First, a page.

To exemplify these optimizations, suppose a generator must provide the sine and cosine of nϕ in fixedpoint notation with 8 fractional bits and no integer bits rounding to the nearest representable value. In this example, ϕ=2π/2^{11}=π/2^{10}, that is, it is trigonometric binary and λ_{t}(ϕ)=2^{11} is a multiple of 4, and hence, we first apply argument reduction and treat the case n=2^{8} separately as in the example of Section 2. A subgenerator still has to be subsequently implemented with an input space of size 2^{8} (w=H_{t}(ϕ)−3=8). We implement this subgenerator with a tree generator of height h=1, and therefore, there are 2 leaves (m=2^{h}=2) as shown in Fig. 2. Since this tree generator is quadrant restricted, it does not require signed arithmetic components. Each leaf is implemented with direct access memory (5) of depth 2^{4}. Note that the sine/cosine values must be stored with a precision of 17 bits to compensate for rounding errors. The leaf M_{0} provides the sines and cosines of the multiples of ϕ_{0}=2^{0}ϕ=π/2^{10}, while the leaf M_{1} provides the sines and cosines of the multiples of ϕ_{1}=2^{4}ϕ=π/2^{6}. The greatest angle whose sine and cosine is stored in M_{0} is 15π/2^{10}. The 4 most significant bits of the representation of the sine of this angle are 0 and, since the generator is quadrant restricted, the 4 most significant bits of the other representations of the sines stored in M_{0} are also 0, and therefore, there is no need for them to be stored. On the other hand, the 9 most significant bits of the representation of the cosine of that angle are equal to 1, and therefore, there is no need for them to be stored either. Similar optimizations can be applied to M_{1}, but in this case, only one bit can be saved. Note that we only need two integer multipliers of size 13×17(6a) and two of size 17×17(6b) instead of four multipliers of size 17×17 thanks to the leading zeros of the sine. The leading ones of the cosine cannot be employed to reduce the size the arithmetic components in a similar way. In the last stage, an adder (3) provides the sine of the tree generator and a subtracter (7) provides the cosine.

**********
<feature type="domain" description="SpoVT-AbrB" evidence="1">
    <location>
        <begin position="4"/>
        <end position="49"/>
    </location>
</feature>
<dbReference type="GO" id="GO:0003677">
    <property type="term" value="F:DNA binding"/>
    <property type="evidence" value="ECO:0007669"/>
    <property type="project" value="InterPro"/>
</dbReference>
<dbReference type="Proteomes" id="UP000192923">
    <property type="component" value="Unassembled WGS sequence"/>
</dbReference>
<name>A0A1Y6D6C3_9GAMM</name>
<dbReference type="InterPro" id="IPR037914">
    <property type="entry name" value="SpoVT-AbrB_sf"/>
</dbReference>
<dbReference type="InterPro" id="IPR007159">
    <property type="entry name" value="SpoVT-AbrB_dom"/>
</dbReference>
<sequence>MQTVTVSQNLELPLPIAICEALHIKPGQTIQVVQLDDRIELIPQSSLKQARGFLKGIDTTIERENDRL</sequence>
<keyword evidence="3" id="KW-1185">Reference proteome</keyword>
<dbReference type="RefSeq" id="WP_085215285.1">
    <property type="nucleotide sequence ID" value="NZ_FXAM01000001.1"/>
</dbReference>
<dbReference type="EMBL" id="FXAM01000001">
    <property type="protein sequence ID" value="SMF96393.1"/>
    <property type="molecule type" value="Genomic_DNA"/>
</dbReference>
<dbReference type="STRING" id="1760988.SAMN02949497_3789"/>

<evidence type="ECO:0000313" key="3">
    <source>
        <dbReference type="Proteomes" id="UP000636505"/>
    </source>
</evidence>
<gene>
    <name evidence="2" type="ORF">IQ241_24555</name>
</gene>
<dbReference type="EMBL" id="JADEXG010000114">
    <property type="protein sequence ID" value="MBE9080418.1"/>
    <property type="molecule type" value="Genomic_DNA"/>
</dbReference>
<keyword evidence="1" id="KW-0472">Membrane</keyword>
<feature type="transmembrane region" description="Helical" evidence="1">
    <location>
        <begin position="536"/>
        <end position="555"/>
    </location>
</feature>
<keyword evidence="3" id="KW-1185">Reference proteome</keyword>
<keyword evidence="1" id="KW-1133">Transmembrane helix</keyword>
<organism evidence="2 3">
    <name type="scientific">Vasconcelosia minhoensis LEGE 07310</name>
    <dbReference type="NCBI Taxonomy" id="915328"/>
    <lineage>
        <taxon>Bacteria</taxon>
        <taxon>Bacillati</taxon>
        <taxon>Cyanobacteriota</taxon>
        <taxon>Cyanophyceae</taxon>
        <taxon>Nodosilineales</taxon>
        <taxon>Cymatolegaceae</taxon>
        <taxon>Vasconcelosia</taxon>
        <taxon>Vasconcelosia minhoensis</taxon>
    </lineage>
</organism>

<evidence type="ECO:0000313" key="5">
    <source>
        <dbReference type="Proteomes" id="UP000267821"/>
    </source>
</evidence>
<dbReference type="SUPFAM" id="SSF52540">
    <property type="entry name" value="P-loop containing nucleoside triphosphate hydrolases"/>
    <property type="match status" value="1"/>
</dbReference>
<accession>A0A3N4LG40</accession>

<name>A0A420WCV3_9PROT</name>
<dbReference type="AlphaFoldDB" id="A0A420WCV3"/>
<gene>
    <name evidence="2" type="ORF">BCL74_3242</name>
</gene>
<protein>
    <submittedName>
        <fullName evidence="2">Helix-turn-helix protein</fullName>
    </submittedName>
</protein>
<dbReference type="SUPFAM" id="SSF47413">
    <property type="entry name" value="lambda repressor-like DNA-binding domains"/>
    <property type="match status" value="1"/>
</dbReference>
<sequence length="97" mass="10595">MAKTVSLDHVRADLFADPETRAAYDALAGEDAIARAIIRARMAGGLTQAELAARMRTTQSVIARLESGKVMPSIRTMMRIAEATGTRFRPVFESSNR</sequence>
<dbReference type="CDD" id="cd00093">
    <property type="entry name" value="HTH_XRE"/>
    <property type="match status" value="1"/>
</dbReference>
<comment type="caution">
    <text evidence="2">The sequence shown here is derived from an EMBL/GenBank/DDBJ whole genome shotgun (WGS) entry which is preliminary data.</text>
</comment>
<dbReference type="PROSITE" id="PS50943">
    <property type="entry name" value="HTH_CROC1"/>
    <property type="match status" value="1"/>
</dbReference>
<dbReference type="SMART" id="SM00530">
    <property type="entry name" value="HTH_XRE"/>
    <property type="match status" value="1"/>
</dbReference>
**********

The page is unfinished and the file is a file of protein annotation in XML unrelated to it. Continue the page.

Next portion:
Sine/complement generator
In the optimizations described in Section 3, the angle whose sine/cosine must be computed is decomposed into two subangles, A and B. Two subgenerators, called branches, are employed to compute the sine/cosine of A and B, and then the sine/cosine of A+B is computed by applying the identities 6. This method presents the following drawbacks:

If the maximum value of one of the angles A or B is small, then its sine is close to 0, while its cosine is close to 1. In this case, the product cos(A) cos(B) can be orders of magnitude greater than sin(A) sin(B), and hence, smearing may occur when computing cos(A+B)= cos(A) cos(B)− sin(A) sin(B).

Unlike the optimization described in Section 3.2.2, the one described in Section 3.2.3 fails to help in the reduction of the required arithmetic components.
These problems can be solved by using another type of generator that we call sine/complement generator. Such generator receives an integer n and computes the sine and the complement of the cosine of nϕ, that is defined as follows:
Definition 6
The complement of the cosine of x is com(x)=1− cos(x)